1995-02-01
950974
We have introduced a supercharged Miller Cycle gasoline engine into the market in 1993 as an answer to the requirement of reduction in CO2 emission of vehicles. Improvement in the fuel economy of a supercharged Miller Cycle engine is achieved by the reduction of friction loss due to a smaller displacement. The biggest problem of a conventional supercharged engine is knocking. In order to avoid the knocking, lower compression ratio, which accompanies lower expansion ratio, has been adopted by the conventonal engines and achieved insufficient fuel economy improvement. The Miller Cycle obtains superior anti-knocking performance as well as lowering compression ratio, while keeping the high expansion ratio. The decreased friction loss by the smaller displacement has completely lead to the improvement of fuel economy.
Technical Paper

Development of V6 Miller Cycle Gasoline Engine

1994-03-01
940198
A gasoline engine with an entirely new combustion cycle deriving from Miller Cycle is developed. By delaying closing timing of intake valve and with new Lysholm Compressor which provides higher boost pressure, engine knocking is avoided while high compression ratio is maintained and approximately 1.5 times larger toque than that of a naturally aspirated(NA) engine of the same displacement is realized. This V6 Miller Cycle gasoline engine can be the alternative to a larger displacement NA engine because of its equivalent torque performance and its lower fuel consumption by the effect of smaller displacement.
Technical Paper

A General Method of Life Cycle Assessment

2012-04-16
2012-01-0649
In previous Life Cycle Assessment (LCA) methods, environmental burden items to be analyzed, prior to a life cycle inventory analysis, were assumed as the main factors of environmental problems regardless of the product category. Next, the life cycle inventory analysis, in which the total amount of environmental burden items emitted during the life cycle of a product was calculated, and an environmental impact assessment were performed. The environmental impact assessment was based on the initially assumed environmental burden items. The process, in other words, was a particular solution based on this assumption. A general solution unconstrained by this assumption was necessary. The purpose of this study was to develop a general method of LCA that did not require such initially assumed environmental burden items, and to make it possible to perform a comprehensive environmental impact assessment and strategically reduce environmental burden of a product.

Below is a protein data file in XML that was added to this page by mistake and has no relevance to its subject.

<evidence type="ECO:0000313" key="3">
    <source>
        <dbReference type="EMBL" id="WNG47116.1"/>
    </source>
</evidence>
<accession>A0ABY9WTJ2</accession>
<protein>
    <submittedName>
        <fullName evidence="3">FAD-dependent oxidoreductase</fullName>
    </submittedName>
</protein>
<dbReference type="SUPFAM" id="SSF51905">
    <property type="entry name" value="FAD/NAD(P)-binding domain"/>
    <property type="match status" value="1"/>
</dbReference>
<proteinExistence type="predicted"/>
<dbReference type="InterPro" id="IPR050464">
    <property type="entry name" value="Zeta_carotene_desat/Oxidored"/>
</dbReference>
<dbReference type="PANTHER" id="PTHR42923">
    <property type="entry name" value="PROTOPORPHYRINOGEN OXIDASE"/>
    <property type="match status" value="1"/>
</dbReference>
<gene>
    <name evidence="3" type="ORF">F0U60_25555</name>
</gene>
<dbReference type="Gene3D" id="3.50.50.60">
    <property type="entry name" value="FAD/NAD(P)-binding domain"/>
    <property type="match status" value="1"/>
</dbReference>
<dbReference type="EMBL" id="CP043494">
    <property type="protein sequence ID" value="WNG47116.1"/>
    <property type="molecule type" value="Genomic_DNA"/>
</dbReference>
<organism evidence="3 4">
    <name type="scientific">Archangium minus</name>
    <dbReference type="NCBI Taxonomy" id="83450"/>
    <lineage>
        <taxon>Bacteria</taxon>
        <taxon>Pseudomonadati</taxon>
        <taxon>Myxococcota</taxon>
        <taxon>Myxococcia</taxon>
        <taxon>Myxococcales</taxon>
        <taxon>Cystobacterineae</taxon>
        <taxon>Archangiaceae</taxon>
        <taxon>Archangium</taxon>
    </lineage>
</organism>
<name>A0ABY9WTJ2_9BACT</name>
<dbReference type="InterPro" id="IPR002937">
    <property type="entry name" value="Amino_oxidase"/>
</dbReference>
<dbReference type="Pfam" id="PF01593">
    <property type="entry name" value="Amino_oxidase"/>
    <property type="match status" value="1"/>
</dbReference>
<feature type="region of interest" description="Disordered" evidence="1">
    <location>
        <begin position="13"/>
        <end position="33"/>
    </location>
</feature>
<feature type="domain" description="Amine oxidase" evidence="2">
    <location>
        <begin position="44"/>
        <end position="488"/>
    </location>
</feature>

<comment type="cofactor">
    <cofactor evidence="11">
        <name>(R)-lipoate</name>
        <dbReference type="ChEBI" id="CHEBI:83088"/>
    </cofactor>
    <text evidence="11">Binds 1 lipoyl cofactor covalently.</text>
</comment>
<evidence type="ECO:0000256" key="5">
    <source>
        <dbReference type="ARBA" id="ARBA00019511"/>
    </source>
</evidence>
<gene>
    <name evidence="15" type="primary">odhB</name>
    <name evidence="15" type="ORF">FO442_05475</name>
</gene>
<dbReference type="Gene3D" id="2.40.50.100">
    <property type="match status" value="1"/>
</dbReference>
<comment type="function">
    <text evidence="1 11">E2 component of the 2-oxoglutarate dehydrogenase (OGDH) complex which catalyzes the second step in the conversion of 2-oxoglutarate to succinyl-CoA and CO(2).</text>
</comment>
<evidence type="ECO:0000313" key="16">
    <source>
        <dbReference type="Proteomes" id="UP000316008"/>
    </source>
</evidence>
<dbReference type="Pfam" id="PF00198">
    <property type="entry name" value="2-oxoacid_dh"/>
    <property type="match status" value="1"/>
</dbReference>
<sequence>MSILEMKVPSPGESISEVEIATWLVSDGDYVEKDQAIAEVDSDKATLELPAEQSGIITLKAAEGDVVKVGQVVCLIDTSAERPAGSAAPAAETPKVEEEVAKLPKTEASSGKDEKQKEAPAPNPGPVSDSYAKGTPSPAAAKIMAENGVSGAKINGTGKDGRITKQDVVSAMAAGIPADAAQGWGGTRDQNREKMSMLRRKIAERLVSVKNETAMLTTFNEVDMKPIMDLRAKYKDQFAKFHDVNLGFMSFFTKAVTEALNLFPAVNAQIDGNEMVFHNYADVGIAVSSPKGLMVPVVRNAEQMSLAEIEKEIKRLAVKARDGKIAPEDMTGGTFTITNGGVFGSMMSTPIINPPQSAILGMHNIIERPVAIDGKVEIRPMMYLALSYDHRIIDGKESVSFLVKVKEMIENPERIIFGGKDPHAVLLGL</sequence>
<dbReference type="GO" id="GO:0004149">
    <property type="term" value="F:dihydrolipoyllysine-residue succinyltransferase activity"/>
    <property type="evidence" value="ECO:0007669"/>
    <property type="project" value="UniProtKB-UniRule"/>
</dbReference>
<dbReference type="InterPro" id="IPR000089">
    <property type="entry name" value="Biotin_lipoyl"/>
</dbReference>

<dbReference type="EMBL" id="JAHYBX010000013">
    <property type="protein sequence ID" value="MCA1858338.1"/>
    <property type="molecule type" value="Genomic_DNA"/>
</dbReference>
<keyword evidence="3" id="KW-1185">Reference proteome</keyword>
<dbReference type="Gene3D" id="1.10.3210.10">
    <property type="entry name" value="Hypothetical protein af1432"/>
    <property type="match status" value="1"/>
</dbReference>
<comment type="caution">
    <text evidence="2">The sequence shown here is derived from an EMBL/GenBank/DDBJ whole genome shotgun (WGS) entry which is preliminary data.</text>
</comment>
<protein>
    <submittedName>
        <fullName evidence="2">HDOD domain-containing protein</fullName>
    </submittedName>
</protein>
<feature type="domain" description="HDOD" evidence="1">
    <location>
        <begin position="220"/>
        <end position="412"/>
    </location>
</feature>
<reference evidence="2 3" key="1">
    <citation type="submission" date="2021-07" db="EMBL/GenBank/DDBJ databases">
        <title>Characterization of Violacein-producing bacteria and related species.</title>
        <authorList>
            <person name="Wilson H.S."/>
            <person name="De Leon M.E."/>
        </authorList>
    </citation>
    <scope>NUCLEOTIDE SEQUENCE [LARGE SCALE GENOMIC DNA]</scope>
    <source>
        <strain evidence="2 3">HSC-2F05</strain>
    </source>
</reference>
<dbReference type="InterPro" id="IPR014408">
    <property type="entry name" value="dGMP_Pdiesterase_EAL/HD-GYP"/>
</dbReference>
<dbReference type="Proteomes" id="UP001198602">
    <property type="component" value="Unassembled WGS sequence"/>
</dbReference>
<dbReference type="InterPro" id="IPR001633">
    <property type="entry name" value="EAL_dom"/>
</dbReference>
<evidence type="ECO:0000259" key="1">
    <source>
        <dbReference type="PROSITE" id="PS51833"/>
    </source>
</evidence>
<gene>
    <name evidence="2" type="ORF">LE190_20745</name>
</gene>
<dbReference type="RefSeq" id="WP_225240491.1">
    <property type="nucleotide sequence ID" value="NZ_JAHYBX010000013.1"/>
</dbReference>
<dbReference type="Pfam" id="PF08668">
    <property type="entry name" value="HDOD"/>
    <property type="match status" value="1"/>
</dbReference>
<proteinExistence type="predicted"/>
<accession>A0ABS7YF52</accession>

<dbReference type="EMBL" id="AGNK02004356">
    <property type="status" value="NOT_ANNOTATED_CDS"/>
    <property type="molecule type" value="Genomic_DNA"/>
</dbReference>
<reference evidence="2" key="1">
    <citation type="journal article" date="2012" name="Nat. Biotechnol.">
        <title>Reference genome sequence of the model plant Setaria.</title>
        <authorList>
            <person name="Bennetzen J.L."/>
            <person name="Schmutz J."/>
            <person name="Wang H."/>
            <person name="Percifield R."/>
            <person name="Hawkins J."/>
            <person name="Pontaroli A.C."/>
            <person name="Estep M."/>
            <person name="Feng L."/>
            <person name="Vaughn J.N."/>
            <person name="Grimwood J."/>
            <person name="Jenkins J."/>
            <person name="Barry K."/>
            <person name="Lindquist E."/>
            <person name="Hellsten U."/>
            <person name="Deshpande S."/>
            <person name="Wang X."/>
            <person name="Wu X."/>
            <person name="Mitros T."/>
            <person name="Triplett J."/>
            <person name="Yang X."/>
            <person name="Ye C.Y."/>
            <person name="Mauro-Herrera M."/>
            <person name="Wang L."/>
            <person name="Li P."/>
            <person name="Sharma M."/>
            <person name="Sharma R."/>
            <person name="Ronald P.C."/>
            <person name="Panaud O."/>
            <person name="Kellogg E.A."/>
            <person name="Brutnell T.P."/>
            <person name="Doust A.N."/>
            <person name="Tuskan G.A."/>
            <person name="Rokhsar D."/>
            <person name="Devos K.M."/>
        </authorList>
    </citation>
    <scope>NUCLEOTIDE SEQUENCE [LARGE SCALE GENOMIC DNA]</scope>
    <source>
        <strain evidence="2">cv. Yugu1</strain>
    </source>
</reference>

Technical Paper

Planar Measurements of OH Radicals in an S.I. Engine Based on Laser Induced Flourescence

1994-03-01
940477
The planar laser induced fluorescence (PLIF) technique was applied to two dimensional visualization of OH radicals in a combustion flame. A frequency doubled Nd:YAG laser pumped dye laser was used to form a laser light sheet which excited the OH X2Π-A2Σ transition. A fluorescence image of the OH radical and a visible image of a combustion flame were simultaneously imaged by a pair of CCD cameras with image intensifiers. Measurement of the OH radical in the combustion flame could be carried out by using this PLIF technique without Mie scattering lights from soot particles and other optical disturbances. The PLIF technique was employed to study the OH radical in the combustion chamber of a spark ignition (S. I.) engine using gasoline as fuel. Measurements of the OH radical fluorescence were carried out under various operating conditions of mass burned fraction, swirl ratio and air-fuel ratio.
Technical Paper

An Experimental Investigation on Air-Fuel Mixture Formation Inside a Low-Pressure Direct Injection Stratified Charge Rotary Engine

1993-03-01
930678
Stratified charge engines have been getting attention for the drastic improvement in thermal efficiency at low-load region. There have been researchers on the two types of engines-the high pressure direct injection stratified charge type in which fuel is supplied directly at high pressure into its combustion chamber right before ignition timings, and the low pressure direct injection stratified charge type in which fuel is injected directly into its cylinder while the cylinder pressure is comparatively low[ 1- 3]. Rotary engines have higher freedom than reciprocating engines in terms of equipping direct fuel injection devices, since their combustion chambers rotate along the rotor housing. The fuel supply units, therefore, need not be exposed to high temperature combustion gas.